SOSC 103D Social Inequality in HK Lecture 9: Mobility Studies.
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SOSC 103D Social Inequality in HK Lecture 9: Mobility Studies
L9: 07.03.072 The rise of Middle class Did all Hong Kong people become new middle-class? Who had moved up the social ladder, and who had not? Are there bundles of opportunities for people to climb up from the working-class to the middle-class?
L9: 07.03.073 Social Mobility Usually refer to the vertical movement up and down the social structure of individuals A. Intergeneration Mobility Compare one ’ s social position with his/ her parents B. Intra-generation Mobility Compare the social position of his/ her first job and the second, third or last job before retirement
L9: 07.03.074 Social Mobility It also related to the change of economic, occupational and social structure in a society Total mobility = Structural mobility + Net mobility 1. Structural mobility Caused by changes in occupational structure 2. Circulation Mobility (Net Mobility) Real exchange movements within the occupational structure
L9: 07.03.076 Intergenerationally stable = the son stay in the same class as his father (N=176) Downward mobility = the son has lower social class when compare with his father (N=256) Upward mobility = the son has higher social class when compare with his father (N=320) Total mobility rate = 576/752=0.766 Summary of the findings
L9: 07.03.077 Distribution of father ’ s and son ’ s classes
L9: 07.03.078 Structural mobility = 20.4%+2.7%=23.1% Because the shrink of certain sectors, the son could not follow his father ’ s footsteps. They are forced to move away from their father ’ s social class. Net mobility = Total mobility – structural mobility 76.6% - 23.1% = 53.6% Findings
L9: 07.03.079 Social Mobility in Hong Kong Important expansion of professional, managerial and administrative posts (class I and II) The New (upper) middle class: They are from different class background (heterogeneous/ not homogeneous) A slight shrinkage of unskilled manual workers positions (class VII) A vast shrinkage of the small shop-owners (and self- employed artisans)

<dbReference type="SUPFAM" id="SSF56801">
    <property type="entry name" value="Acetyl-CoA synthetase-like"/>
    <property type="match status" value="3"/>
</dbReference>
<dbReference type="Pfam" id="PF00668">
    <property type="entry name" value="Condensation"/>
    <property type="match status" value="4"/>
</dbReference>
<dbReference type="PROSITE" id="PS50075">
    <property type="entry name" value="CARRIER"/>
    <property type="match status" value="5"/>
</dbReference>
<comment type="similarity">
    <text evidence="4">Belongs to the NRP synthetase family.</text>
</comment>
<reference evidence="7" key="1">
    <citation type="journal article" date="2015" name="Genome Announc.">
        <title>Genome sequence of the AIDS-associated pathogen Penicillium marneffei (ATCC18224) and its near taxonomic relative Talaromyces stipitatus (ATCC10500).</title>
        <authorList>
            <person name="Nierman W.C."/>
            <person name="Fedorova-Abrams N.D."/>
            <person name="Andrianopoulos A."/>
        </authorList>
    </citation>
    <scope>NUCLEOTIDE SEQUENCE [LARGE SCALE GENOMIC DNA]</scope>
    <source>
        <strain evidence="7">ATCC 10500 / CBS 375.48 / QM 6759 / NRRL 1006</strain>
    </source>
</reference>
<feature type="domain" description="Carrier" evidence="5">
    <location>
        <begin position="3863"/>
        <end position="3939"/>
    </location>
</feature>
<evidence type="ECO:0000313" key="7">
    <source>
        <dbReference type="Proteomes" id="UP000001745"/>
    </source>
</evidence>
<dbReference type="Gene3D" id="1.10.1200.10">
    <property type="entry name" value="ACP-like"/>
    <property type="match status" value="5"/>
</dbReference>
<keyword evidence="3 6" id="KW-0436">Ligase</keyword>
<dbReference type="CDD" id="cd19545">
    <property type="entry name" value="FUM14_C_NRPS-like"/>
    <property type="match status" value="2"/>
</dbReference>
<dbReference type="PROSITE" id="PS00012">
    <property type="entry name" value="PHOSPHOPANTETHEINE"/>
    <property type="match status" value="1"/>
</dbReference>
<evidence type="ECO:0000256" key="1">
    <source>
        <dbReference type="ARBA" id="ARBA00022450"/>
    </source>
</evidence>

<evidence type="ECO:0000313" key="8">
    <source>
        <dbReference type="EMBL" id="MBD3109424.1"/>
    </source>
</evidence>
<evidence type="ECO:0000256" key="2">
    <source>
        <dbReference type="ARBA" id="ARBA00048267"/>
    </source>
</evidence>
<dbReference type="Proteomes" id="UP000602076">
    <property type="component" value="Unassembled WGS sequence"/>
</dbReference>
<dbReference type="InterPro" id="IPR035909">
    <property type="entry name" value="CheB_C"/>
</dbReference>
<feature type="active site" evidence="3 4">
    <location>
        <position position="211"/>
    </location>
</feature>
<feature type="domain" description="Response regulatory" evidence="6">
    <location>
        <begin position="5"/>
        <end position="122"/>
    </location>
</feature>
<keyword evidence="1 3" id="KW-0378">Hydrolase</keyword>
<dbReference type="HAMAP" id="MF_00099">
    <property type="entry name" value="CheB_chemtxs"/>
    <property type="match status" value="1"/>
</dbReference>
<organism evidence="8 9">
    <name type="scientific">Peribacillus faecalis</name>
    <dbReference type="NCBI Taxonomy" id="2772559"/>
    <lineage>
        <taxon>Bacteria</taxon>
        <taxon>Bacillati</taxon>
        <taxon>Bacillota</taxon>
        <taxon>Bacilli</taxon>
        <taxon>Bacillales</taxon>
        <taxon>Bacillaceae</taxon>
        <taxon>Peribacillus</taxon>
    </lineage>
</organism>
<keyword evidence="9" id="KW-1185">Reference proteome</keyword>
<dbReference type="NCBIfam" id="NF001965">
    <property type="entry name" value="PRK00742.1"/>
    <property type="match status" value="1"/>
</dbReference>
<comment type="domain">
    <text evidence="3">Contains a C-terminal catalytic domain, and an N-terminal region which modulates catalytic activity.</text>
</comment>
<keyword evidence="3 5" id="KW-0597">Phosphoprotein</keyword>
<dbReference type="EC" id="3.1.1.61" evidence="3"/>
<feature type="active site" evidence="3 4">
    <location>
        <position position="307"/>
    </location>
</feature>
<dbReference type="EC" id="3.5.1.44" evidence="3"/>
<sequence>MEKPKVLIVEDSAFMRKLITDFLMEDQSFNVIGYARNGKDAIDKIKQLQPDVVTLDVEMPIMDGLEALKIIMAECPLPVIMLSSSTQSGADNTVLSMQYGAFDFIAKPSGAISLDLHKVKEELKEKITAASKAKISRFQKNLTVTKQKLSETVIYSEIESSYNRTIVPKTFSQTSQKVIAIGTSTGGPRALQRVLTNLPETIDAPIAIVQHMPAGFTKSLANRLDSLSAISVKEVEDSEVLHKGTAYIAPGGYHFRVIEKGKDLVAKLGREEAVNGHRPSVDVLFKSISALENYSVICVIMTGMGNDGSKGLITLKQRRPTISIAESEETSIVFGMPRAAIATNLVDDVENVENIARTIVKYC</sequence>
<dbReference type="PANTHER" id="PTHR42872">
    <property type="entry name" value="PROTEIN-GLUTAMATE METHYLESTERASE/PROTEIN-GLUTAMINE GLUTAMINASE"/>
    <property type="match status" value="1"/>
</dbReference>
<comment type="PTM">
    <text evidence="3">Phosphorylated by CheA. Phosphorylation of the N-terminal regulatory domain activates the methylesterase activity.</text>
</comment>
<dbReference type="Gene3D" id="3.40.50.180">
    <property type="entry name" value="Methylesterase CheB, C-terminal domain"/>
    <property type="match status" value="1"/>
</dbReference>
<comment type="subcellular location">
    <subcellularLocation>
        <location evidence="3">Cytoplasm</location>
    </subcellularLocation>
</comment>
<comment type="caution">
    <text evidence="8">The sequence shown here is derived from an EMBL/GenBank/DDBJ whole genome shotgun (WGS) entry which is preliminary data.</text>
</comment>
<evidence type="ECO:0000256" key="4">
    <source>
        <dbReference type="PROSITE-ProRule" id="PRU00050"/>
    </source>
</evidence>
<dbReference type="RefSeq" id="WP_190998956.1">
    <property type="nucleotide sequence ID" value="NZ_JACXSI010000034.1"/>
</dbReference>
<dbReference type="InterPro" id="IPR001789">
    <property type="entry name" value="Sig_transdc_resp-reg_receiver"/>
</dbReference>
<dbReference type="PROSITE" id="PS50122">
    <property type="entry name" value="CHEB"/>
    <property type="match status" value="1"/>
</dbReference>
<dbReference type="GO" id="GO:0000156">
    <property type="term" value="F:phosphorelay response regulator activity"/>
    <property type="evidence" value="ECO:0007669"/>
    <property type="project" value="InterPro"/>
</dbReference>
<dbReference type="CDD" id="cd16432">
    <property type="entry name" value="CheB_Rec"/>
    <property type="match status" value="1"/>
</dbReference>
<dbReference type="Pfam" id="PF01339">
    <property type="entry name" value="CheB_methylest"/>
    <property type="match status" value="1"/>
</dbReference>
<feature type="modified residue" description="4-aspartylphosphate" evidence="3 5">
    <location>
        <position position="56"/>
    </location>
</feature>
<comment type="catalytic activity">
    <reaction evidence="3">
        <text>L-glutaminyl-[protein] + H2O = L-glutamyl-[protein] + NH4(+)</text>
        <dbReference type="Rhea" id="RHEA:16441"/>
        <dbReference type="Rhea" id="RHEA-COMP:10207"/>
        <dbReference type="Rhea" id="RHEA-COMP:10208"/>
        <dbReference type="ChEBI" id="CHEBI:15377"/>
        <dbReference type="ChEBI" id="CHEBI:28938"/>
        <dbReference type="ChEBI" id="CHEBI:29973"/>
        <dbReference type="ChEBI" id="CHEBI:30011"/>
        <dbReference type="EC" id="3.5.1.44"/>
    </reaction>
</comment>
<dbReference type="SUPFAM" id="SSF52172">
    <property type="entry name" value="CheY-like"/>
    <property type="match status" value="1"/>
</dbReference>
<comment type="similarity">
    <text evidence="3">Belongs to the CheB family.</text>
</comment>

L9: 07.03.0710 Inequality in Social Mobility Mobility Chance: This is a question about the equality of opportunity Given the available opportunities, do people from different backgrounds have an equal chance of improving their social position?
L9: 07.03.0711 Outflow statistics Where have people (the sons) gone?
L9: 07.03.0712 Upper and upper-middle class: Self-recruitment (45.2%) The fathers are able to ensure their sons to stay in the advantaged social positions. The children of these managers and professionals are very likely to remain in the social position as their fathers Working class: Retention (49.6%) The fathers are unable to push their sons to leave the disadvantaged social positions. The children of manual labour (skilled to unskilled labour) are very unlikely to leave the working class. Findings from outflow statistics
L9: 07.03.0713 Inflow statistics Where are these people (the sons) from?
L9: 07.03.0714 Upper and upper-middle class: Heterogeneous Most of those who are now in advantaged positions are newcomers. People who are in high social positions actually come from different class origins. Working class: Homogeneous About half of those who are now in disadvantaged positions are actually born in disadvantaged families. Great majority of them have fathers from either working class or lower-middle class. Findings from inflow statistics
L9: 07.03.0715 Social Mobility in Hong Kong Alongside the openness, there is also some rigidity
L9: 07.03.0716 Readings: Wong, T & Lui, T.L. (1992) Reinstating Class: a Structural and Development Study of Hong Kong Society. Occasional Paper no.10.